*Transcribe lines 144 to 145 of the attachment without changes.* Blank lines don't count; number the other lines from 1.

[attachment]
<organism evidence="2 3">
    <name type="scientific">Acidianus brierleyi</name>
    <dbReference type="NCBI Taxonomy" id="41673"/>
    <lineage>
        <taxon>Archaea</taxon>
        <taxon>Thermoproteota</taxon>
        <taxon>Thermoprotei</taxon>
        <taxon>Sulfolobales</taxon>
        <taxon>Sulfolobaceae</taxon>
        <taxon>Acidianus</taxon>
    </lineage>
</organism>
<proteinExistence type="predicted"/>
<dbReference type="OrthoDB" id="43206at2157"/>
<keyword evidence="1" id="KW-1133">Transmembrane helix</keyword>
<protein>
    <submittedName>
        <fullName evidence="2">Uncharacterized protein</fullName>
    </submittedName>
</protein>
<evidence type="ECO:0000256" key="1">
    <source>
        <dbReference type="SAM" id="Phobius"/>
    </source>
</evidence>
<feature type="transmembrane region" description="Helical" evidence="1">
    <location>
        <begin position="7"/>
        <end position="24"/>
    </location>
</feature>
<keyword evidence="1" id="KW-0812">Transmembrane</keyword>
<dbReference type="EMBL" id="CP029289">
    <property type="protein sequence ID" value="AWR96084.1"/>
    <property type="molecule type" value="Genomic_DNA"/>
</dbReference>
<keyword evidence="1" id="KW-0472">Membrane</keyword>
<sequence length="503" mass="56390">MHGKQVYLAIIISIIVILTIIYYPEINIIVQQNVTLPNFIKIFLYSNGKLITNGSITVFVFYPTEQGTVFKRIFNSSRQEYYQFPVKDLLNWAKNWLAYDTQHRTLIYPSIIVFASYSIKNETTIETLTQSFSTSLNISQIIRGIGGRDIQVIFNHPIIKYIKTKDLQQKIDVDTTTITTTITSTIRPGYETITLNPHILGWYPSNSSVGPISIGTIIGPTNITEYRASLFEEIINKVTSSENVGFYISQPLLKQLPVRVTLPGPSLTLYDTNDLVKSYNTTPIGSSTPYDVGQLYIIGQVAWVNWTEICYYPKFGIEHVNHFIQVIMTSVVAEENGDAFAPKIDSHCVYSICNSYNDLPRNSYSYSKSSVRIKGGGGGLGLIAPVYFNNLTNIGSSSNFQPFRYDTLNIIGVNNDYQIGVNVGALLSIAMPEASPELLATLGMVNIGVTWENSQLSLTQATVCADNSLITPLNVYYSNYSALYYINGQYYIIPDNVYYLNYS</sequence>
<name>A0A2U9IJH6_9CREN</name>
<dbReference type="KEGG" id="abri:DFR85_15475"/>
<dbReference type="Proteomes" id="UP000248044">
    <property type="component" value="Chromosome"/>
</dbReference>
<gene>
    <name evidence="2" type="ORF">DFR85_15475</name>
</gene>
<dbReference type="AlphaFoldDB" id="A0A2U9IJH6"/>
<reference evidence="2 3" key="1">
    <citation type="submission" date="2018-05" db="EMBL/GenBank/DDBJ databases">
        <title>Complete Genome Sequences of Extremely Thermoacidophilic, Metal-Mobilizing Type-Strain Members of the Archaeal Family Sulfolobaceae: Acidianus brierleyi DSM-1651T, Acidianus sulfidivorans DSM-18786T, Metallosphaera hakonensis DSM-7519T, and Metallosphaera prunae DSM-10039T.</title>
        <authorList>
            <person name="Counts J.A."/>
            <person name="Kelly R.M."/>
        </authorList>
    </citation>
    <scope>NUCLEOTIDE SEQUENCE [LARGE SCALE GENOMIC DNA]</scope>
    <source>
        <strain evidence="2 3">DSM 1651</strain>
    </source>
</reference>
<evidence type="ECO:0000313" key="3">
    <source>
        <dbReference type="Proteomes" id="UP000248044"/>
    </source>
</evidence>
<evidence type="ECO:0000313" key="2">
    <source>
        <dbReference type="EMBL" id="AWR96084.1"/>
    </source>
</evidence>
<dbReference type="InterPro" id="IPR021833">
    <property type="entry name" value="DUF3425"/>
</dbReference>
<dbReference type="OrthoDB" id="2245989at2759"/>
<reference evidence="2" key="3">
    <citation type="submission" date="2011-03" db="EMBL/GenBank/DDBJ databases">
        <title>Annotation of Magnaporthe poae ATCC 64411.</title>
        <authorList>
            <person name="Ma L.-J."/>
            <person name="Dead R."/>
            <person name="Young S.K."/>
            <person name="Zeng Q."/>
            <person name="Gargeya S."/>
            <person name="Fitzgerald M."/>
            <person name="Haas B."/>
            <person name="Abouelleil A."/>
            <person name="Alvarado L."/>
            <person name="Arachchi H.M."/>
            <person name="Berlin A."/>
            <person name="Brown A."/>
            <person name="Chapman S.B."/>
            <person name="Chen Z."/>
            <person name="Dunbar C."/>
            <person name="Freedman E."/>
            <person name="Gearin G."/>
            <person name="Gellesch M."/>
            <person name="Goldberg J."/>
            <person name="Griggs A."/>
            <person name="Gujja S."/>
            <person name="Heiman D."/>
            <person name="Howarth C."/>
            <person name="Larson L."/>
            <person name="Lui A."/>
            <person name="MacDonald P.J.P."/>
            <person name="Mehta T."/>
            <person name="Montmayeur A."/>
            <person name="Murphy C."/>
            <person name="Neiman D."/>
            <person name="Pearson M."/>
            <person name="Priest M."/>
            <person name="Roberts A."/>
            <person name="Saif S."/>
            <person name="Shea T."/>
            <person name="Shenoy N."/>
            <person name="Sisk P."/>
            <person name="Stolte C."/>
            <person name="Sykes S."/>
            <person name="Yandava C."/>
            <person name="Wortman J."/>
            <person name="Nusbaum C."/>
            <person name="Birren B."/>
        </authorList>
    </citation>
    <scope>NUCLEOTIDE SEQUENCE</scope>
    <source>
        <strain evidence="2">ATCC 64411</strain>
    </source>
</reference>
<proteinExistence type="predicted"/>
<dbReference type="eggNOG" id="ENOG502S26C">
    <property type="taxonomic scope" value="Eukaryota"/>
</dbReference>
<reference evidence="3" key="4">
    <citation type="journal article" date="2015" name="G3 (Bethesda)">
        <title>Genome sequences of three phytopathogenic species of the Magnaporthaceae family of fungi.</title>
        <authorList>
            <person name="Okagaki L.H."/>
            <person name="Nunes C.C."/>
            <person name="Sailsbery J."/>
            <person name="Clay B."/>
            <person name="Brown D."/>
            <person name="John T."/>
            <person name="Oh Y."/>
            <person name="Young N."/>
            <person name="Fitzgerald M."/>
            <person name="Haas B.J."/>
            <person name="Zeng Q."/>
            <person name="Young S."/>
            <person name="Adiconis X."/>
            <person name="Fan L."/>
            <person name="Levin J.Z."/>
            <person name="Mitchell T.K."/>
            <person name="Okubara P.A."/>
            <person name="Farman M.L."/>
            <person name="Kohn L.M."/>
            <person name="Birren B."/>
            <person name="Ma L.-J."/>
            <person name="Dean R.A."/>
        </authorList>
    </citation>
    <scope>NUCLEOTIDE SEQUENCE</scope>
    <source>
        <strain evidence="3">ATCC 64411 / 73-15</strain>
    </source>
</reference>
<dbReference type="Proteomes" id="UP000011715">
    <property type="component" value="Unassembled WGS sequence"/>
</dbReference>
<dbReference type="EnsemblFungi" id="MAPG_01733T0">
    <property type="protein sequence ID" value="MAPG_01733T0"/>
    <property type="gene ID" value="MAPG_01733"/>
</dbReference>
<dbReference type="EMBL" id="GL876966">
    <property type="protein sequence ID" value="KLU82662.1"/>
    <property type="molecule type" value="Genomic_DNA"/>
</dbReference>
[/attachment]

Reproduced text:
            <person name="Young N."/>
            <person name="Fitzgerald M."/>